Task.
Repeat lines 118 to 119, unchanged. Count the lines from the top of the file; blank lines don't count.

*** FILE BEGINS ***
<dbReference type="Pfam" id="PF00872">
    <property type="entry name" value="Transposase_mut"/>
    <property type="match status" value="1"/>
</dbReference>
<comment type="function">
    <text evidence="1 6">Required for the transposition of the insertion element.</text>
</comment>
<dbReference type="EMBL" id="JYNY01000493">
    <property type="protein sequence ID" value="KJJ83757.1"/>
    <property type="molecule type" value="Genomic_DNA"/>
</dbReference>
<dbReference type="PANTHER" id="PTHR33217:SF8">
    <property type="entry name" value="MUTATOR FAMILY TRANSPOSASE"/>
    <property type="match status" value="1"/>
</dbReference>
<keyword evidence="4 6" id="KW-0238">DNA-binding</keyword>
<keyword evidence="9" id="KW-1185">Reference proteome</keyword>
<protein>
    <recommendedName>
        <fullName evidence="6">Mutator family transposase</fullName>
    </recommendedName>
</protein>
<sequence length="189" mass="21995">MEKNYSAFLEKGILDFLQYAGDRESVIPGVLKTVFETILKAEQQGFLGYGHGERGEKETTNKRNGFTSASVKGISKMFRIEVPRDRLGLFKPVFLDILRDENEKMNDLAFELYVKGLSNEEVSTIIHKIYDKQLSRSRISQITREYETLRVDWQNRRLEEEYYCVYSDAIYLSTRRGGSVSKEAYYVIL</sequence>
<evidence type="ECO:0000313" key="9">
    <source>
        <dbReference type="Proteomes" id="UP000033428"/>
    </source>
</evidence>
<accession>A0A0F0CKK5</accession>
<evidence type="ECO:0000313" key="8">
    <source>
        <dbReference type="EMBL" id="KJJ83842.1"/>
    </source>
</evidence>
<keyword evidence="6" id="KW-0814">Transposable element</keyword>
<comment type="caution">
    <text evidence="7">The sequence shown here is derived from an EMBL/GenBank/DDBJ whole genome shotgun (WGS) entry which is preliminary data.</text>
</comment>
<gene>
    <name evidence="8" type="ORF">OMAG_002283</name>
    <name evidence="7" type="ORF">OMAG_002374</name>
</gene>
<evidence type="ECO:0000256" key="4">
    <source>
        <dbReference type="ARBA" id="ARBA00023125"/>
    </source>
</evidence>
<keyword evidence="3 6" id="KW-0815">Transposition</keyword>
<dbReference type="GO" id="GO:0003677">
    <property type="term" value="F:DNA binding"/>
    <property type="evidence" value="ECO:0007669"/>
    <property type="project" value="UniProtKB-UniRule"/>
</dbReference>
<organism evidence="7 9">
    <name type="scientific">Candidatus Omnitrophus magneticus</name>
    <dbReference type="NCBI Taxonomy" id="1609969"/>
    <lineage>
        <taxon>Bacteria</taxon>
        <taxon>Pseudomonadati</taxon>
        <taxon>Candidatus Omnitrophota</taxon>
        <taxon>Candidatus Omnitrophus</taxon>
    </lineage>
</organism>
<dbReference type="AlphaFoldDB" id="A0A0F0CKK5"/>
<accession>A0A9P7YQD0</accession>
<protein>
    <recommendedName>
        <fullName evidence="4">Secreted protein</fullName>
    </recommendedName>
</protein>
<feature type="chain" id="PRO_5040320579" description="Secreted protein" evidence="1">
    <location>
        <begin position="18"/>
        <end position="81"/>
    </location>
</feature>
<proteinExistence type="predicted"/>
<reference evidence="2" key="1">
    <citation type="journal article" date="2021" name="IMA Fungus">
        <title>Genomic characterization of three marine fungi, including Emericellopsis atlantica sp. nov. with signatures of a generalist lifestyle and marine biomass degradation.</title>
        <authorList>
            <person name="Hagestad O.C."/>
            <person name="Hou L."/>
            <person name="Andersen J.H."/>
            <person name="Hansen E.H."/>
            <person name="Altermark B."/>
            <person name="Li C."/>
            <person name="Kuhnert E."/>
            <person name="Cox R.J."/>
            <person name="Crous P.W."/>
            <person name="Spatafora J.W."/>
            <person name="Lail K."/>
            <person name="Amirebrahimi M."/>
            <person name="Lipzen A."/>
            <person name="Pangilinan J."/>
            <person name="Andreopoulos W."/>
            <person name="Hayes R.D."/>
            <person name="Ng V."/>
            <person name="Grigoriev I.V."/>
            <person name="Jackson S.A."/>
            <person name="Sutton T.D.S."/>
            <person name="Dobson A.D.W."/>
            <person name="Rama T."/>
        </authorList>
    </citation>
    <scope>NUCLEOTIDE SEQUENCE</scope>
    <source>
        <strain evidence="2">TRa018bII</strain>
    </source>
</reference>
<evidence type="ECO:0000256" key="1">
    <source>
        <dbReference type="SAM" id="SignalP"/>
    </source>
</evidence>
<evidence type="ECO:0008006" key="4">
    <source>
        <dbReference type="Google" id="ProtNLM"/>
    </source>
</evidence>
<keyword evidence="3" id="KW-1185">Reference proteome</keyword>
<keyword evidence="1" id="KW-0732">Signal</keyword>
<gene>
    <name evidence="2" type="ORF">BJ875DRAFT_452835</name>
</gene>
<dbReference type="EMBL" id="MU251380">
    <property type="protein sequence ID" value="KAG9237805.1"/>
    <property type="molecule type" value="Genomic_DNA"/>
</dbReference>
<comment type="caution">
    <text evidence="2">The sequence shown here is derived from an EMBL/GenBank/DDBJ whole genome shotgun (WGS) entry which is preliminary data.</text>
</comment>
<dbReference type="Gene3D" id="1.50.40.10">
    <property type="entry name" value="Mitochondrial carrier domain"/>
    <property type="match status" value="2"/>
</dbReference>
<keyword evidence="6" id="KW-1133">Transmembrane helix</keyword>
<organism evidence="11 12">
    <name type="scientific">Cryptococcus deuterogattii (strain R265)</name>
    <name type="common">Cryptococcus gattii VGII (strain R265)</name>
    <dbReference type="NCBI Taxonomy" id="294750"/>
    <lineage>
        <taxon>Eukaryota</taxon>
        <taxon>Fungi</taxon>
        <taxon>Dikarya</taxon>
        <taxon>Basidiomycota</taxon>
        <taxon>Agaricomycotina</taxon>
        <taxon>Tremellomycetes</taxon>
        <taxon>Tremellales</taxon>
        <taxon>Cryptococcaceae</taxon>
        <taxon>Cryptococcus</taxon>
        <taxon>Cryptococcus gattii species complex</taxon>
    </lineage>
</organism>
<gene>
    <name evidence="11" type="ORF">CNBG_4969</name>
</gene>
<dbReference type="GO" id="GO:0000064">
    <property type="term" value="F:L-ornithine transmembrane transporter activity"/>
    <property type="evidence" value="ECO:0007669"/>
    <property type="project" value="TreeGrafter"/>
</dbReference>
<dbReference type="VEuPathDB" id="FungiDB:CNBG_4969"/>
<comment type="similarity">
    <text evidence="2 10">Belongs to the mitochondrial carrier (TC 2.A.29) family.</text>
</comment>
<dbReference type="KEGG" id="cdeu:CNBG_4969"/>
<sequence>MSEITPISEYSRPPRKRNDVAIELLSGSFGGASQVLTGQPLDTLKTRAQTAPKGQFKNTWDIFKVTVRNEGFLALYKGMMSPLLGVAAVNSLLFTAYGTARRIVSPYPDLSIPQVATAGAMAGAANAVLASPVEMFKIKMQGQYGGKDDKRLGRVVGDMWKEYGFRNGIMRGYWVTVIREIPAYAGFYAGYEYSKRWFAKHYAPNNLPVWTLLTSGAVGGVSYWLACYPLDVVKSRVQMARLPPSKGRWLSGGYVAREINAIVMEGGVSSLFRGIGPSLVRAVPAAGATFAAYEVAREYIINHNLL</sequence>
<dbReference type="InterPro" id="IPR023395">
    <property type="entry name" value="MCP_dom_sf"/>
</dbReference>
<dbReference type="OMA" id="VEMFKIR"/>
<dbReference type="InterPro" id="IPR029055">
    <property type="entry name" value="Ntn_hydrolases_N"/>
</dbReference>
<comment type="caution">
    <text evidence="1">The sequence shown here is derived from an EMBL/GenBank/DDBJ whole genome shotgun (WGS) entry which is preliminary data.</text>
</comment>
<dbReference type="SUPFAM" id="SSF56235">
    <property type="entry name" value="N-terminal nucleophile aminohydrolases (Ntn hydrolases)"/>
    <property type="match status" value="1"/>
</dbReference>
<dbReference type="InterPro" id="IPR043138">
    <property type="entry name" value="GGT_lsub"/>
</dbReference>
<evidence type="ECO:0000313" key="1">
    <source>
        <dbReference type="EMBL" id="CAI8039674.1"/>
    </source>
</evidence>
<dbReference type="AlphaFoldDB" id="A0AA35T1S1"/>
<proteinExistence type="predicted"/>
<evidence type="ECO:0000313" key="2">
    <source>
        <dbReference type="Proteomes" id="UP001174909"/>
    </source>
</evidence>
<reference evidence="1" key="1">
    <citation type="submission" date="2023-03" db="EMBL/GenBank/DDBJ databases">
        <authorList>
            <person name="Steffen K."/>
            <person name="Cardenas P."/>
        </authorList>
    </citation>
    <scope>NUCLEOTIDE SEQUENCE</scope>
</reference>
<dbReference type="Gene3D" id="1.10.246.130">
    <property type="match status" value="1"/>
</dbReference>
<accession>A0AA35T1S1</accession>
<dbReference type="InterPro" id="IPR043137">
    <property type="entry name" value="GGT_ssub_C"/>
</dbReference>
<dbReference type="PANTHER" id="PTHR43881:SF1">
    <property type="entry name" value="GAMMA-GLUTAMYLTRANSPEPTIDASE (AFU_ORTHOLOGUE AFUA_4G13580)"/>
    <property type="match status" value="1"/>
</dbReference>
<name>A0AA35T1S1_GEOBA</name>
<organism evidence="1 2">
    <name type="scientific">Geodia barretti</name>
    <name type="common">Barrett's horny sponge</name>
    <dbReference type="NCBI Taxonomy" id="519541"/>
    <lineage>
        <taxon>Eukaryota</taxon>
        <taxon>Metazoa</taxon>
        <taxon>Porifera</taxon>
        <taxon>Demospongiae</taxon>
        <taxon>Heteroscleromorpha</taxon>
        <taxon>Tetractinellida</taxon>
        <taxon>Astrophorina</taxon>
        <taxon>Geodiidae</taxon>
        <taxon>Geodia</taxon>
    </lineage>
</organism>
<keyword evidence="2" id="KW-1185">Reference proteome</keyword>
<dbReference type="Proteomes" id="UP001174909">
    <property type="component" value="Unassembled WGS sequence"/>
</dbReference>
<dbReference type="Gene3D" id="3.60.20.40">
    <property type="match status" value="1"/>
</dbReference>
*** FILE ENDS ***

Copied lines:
        <dbReference type="Google" id="ProtNLM"/>
    </source>